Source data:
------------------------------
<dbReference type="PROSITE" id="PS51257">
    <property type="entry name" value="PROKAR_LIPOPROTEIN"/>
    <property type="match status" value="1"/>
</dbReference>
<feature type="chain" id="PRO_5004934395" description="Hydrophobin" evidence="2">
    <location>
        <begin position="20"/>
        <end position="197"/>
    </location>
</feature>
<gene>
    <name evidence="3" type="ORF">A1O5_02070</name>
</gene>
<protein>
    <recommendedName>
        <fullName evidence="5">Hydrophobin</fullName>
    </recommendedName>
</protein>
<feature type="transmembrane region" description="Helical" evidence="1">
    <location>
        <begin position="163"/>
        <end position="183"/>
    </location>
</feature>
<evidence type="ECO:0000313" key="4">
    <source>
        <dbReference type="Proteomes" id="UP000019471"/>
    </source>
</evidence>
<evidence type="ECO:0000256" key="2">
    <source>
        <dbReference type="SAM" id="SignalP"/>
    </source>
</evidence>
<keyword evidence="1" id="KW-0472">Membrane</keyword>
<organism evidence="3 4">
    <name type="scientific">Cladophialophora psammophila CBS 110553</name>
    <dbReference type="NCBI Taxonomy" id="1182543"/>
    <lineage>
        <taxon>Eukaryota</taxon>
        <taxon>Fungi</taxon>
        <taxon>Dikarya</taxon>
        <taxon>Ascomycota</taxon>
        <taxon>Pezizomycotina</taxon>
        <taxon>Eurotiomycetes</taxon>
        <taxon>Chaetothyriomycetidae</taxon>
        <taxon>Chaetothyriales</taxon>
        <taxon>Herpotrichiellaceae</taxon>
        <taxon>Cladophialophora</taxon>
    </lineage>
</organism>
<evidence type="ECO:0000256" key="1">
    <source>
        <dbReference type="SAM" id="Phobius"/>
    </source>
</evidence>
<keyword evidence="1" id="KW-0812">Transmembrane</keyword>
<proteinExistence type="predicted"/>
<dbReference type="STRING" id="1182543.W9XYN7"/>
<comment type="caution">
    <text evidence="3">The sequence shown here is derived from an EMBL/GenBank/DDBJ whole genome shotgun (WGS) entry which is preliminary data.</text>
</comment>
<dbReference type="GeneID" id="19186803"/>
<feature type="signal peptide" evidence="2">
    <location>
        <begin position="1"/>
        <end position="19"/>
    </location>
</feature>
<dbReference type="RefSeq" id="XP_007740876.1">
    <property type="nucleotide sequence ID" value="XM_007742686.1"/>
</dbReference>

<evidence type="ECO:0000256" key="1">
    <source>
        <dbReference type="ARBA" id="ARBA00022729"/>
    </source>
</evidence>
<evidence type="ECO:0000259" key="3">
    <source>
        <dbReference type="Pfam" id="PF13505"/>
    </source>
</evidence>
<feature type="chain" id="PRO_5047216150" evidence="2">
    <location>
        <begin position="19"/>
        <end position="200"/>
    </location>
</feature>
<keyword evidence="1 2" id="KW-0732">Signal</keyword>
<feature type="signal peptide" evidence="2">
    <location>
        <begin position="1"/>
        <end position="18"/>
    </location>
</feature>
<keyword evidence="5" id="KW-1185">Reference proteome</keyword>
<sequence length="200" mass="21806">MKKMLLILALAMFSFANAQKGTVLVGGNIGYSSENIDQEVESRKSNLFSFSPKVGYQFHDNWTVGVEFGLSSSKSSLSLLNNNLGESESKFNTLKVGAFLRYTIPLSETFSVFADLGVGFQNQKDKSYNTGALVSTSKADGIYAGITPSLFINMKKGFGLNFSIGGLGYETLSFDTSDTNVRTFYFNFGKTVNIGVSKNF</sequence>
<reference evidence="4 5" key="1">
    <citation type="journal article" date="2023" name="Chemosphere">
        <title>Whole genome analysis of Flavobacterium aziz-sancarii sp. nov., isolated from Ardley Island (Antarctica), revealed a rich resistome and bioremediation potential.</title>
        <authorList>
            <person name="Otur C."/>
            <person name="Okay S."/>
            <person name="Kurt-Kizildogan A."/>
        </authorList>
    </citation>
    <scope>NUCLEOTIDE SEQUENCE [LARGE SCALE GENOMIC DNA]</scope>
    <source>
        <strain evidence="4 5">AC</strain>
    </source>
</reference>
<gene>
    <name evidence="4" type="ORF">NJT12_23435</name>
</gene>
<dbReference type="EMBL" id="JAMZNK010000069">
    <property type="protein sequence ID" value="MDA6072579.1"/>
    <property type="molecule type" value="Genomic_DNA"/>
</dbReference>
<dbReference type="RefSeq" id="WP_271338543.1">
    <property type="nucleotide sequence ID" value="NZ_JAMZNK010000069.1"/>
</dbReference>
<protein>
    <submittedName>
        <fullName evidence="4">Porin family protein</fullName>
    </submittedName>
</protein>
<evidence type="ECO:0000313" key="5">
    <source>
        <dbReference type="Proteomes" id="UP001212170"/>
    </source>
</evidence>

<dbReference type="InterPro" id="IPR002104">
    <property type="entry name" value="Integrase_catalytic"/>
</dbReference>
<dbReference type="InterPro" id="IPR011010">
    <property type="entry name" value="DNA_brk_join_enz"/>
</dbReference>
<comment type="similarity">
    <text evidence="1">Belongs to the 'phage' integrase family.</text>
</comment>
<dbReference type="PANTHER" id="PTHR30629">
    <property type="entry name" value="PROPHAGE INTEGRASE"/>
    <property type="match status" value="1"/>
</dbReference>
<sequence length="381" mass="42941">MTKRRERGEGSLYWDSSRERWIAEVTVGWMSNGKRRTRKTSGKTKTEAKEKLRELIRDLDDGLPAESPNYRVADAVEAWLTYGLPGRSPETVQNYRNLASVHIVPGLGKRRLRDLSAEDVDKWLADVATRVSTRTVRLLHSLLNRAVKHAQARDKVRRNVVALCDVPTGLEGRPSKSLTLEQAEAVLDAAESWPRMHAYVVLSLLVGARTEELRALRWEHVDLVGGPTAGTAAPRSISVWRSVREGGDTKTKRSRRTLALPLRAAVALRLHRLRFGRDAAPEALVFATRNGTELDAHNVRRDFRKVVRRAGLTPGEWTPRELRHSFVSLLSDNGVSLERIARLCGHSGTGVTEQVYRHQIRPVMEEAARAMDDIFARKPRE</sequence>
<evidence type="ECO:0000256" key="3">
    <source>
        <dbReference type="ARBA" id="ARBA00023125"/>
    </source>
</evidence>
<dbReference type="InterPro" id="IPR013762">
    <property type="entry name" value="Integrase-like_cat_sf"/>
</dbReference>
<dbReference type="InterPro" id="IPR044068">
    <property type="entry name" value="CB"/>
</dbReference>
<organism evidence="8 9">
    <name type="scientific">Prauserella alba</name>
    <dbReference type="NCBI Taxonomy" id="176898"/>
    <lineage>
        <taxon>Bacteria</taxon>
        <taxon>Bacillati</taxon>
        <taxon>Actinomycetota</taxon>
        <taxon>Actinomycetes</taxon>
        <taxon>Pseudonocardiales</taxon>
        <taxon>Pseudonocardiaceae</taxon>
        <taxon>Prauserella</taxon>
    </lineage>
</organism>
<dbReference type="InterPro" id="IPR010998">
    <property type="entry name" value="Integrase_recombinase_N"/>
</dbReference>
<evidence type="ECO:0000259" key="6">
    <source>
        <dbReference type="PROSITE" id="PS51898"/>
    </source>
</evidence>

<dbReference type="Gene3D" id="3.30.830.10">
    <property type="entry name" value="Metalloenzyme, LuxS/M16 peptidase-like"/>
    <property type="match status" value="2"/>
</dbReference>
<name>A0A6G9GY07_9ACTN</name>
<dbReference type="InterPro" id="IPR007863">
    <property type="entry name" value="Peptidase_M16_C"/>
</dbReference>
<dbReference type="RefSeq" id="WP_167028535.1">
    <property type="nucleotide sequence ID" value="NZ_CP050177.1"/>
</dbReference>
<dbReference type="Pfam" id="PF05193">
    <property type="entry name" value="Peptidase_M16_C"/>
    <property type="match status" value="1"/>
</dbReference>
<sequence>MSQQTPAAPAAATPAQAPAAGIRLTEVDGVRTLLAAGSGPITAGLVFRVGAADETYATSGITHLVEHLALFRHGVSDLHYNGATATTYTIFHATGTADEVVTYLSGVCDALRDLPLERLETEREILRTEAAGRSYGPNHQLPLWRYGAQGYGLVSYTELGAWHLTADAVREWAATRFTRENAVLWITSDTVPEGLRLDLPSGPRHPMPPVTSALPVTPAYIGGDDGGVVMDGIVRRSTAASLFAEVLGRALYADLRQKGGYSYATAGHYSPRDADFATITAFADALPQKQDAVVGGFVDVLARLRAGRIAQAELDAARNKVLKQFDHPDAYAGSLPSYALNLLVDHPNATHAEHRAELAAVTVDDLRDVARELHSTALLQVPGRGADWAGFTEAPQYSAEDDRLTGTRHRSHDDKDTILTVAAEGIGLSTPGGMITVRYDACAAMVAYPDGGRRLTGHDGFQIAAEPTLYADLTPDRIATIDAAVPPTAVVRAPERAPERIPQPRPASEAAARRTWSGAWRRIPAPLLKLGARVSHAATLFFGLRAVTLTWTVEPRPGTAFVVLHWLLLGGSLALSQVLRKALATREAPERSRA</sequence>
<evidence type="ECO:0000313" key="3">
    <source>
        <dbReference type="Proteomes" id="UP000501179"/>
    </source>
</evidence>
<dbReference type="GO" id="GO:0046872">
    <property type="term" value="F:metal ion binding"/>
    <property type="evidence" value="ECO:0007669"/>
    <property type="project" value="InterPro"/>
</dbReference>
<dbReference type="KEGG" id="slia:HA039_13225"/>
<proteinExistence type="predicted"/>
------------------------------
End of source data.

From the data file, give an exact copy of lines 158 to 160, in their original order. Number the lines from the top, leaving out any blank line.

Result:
    <name type="scientific">Prauserella alba</name>
    <dbReference type="NCBI Taxonomy" id="176898"/>
    <lineage>